Few prewar cars can cruise at 80 mph. Few prewar cars that sell for less than $200,000 are regularly permitted to park on concours d'elegance lawns. Few cars from any era have styling and proportions so timeless that it's hard for onlookers to correctly guess their era. The 1936–1937 Cord is all those things.
Cord's story is short but dense. Savvy young businessman Errett Lobban Cord effectively bought the struggling Auburn Automobile Company (AAC) in 1925. Earlier that year, Harry Miller's Junior 8 Special amazed the automotive world by taking second place in the Indianapolis 500. It was the first front-wheel-drive car to compete in the famous race. In 1927 -- having recently taken over Duesenberg, the other great American racing name of the day -- Cord hired Miller to help develop America's first front-wheel-drive production car. The result was the low-slung 1929-1932 L-29, the first vehicle from Mr. Cord's namesake brand. Unfortunately, the Depression stifled sales of AAC's flashy midlevel entrant.
Big, ostentatious Duesenbergs grated against the reality of the Depression even more, so a "baby Duesenberg" project was launched in late 1933. Its shape was based on drawings by Gordon Buehrig that had been soundly rejected months earlier by his then-boss, General Motors design king Harley Earl. AAC management sidelined that project to devote attention to the more mainstream Auburn brand (result: 1935's fine 851 boattail speedster). When focus returned to the new small luxury model, Buehrig's design team -- including unsung sculptor Vince Gardner -- and company engineers had to quickly ready the car, now a Cord, for its crucial November 1935 auto-show debuts. Contrary to typical practice, none of the Cord show cars could be test-driven, likely because the transmissions weren't ready. Nonetheless, the new Cord overshadowed everything else on the show floors with its breathtaking lines, hidden headlamps and door hinges, lack of an upright radiator grille, low stance, and futuristic dashboard. One of the most famous reactions, its speaker lost to time: "It didn't look like an automobile. Somehow it looked like a beautiful thing that had been born and just grew up on the highway."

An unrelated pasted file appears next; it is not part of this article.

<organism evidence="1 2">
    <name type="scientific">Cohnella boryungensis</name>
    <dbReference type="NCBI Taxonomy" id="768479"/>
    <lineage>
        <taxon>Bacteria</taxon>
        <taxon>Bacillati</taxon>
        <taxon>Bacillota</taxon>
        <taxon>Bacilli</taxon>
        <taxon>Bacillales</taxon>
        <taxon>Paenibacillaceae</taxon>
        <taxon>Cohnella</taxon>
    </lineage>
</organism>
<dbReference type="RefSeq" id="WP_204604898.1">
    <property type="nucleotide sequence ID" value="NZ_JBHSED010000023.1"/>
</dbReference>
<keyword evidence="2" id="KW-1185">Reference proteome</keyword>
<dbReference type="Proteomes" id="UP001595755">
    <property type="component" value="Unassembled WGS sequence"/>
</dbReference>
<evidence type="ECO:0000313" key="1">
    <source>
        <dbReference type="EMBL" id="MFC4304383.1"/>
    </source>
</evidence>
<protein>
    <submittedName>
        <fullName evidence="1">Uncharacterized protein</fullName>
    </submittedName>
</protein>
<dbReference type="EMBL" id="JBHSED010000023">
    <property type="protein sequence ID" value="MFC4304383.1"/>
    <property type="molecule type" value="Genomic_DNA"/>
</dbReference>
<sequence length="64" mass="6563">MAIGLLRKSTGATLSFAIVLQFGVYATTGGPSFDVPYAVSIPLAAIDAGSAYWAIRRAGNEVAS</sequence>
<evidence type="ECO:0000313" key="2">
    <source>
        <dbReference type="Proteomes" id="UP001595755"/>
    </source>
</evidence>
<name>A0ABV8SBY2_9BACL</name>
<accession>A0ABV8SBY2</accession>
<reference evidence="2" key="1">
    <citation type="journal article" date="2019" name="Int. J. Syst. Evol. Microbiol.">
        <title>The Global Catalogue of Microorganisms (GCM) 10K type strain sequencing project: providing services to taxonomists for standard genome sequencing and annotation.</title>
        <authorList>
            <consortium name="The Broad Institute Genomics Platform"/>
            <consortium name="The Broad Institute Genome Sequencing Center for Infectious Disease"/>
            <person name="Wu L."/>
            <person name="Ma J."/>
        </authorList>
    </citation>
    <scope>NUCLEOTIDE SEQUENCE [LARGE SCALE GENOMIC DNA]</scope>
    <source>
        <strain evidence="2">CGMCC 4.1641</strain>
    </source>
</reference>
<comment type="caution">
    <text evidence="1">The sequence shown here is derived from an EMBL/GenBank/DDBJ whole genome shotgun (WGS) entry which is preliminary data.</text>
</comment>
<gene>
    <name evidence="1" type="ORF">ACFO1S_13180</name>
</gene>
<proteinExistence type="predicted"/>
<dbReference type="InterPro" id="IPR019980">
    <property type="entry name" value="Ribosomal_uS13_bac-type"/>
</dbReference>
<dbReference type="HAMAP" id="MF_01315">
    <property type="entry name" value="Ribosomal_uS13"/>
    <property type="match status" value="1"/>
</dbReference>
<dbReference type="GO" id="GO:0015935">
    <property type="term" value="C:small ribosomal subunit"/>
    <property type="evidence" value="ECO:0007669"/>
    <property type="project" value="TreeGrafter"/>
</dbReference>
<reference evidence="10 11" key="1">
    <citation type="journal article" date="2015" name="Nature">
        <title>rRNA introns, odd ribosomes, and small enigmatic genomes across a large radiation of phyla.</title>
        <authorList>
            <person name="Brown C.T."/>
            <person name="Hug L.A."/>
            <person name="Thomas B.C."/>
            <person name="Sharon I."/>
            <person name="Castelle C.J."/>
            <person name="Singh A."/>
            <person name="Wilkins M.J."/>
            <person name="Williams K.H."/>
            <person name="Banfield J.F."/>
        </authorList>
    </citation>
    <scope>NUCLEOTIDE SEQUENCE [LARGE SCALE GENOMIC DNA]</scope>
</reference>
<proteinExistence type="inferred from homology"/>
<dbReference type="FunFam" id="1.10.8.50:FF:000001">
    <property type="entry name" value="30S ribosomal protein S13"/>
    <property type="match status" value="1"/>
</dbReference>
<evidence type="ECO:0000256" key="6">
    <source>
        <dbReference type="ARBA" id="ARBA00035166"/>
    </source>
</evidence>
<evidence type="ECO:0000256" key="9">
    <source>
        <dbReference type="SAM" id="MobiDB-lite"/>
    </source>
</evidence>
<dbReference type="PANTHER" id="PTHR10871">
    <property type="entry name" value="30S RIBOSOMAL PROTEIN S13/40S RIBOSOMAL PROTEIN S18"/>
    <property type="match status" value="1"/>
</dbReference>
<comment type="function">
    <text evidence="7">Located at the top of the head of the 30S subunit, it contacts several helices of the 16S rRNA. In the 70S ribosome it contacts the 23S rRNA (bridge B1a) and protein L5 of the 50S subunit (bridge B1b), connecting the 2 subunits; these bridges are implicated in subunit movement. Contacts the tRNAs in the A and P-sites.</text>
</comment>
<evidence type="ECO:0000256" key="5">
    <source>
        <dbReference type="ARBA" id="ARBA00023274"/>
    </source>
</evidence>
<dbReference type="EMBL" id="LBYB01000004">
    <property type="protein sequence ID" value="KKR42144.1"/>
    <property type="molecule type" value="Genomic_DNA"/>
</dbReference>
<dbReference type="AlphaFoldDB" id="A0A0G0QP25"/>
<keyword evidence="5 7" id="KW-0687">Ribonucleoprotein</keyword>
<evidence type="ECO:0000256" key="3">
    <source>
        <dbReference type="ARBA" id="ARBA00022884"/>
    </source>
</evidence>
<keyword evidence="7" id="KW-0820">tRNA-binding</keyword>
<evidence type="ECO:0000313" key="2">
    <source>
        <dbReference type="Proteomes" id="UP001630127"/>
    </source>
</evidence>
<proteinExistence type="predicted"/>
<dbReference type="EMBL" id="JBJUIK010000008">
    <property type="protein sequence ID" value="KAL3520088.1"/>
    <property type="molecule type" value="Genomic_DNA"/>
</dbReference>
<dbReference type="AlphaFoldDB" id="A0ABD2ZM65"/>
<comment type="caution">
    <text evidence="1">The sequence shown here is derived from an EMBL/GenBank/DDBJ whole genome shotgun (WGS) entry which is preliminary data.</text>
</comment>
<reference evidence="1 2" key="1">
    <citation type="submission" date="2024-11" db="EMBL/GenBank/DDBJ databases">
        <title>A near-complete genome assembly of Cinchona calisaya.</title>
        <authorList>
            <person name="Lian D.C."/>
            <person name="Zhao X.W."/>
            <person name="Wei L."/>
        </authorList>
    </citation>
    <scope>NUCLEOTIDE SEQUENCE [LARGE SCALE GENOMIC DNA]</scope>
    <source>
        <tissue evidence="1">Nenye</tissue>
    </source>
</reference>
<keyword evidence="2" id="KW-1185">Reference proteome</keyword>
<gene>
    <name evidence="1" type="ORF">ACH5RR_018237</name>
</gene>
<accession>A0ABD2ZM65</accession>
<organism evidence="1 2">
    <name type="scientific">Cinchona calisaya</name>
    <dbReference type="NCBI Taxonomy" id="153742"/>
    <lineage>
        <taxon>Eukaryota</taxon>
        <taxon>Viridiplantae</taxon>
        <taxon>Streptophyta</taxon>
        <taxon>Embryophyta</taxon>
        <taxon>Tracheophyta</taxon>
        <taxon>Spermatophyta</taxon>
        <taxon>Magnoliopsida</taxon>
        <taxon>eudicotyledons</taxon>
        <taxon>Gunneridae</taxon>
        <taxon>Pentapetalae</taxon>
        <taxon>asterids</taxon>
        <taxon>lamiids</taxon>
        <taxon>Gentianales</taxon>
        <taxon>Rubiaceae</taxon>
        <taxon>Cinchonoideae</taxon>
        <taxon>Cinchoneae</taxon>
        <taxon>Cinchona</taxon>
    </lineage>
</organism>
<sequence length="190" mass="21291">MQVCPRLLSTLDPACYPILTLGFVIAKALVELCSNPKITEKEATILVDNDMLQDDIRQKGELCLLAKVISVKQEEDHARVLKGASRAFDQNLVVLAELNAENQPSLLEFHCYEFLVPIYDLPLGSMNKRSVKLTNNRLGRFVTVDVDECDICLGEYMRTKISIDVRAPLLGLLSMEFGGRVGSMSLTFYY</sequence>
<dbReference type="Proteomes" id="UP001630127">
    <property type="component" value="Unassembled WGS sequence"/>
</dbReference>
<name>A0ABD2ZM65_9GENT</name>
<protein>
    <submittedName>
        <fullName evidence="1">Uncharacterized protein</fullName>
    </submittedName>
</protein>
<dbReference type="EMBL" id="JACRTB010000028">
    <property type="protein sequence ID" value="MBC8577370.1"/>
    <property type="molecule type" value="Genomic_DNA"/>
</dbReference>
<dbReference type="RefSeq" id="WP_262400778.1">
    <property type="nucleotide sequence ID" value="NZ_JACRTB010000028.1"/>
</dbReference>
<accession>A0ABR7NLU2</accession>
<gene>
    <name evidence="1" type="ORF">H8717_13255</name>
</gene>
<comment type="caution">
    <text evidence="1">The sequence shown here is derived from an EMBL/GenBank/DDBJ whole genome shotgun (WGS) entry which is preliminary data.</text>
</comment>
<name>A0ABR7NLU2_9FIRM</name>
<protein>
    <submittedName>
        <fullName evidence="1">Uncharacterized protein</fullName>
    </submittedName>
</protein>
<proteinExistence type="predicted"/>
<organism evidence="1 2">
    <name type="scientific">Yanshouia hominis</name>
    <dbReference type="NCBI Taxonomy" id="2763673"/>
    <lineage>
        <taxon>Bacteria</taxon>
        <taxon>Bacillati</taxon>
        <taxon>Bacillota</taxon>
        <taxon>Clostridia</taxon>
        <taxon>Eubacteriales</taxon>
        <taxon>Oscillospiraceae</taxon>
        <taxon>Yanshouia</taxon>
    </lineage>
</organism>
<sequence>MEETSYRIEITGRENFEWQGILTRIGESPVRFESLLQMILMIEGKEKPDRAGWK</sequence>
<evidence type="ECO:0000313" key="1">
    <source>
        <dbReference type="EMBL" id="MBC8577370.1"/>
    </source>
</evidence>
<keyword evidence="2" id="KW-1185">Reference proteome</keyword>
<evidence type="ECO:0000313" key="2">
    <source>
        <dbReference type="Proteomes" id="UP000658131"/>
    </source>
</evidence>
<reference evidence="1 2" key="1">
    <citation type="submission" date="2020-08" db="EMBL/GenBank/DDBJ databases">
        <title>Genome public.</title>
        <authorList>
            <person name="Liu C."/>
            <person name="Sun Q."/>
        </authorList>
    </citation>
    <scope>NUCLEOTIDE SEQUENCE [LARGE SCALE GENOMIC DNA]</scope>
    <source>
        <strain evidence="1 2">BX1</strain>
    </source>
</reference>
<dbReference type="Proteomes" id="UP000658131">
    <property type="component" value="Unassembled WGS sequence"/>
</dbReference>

In his seminal 1949 book Kings of the Road, Ken Purdy communicated the lingering sentiment. "For sheer taste, for functional correctness and for beauty," he wrote, "the 810 Cord is the best design the American industry has ever produced." The same could be argued today. Without the Cord 810 (the 1936 model) and 812 (the '37), at least two of the other most beautiful American cars of all time wouldn't be the same. The 1966 Oldsmobile Toronado is the obvious one, with its hidden headlamps, front-wheel drive, and horizontal face. The 1961 Lincoln Continental is the surprise.
Howard Payne was a toddler when the Cord debuted, but its design was imprinted on him even before he visited the Indiana factory at age ten and crawled around Cords that were awaiting refurbishment. (The last new Cord rolled off the line in August 1937.) Payne grew up to be a designer at Ford from 1955 through 1997. Early in that tenure, he and cohort John Orfe crafted the first model of what would evolve into the classic '61 Lincoln. "I always revered the Cord and its design," Payne says, adding that the '66 Lincoln had a Cord-like grille because fellow designer John Aiken admired the cars, too.
Payne had owned various vintage cars -- Mustangs, a '41 Lincoln, a Ferrari 365GT4 -- and got the bug again a few years ago. He planned to buy a '32 Ford like the one he drove in high school, but then he started thinking about a Cord. He got a copy of the fabulous Josh Malks book Cord Complete and "got bitten even worse." (Malks has owned Cords since 1953 and has driven his current 810 Westchester from California to Auburn, Indiana, five times for the annual gathering of the faithful.)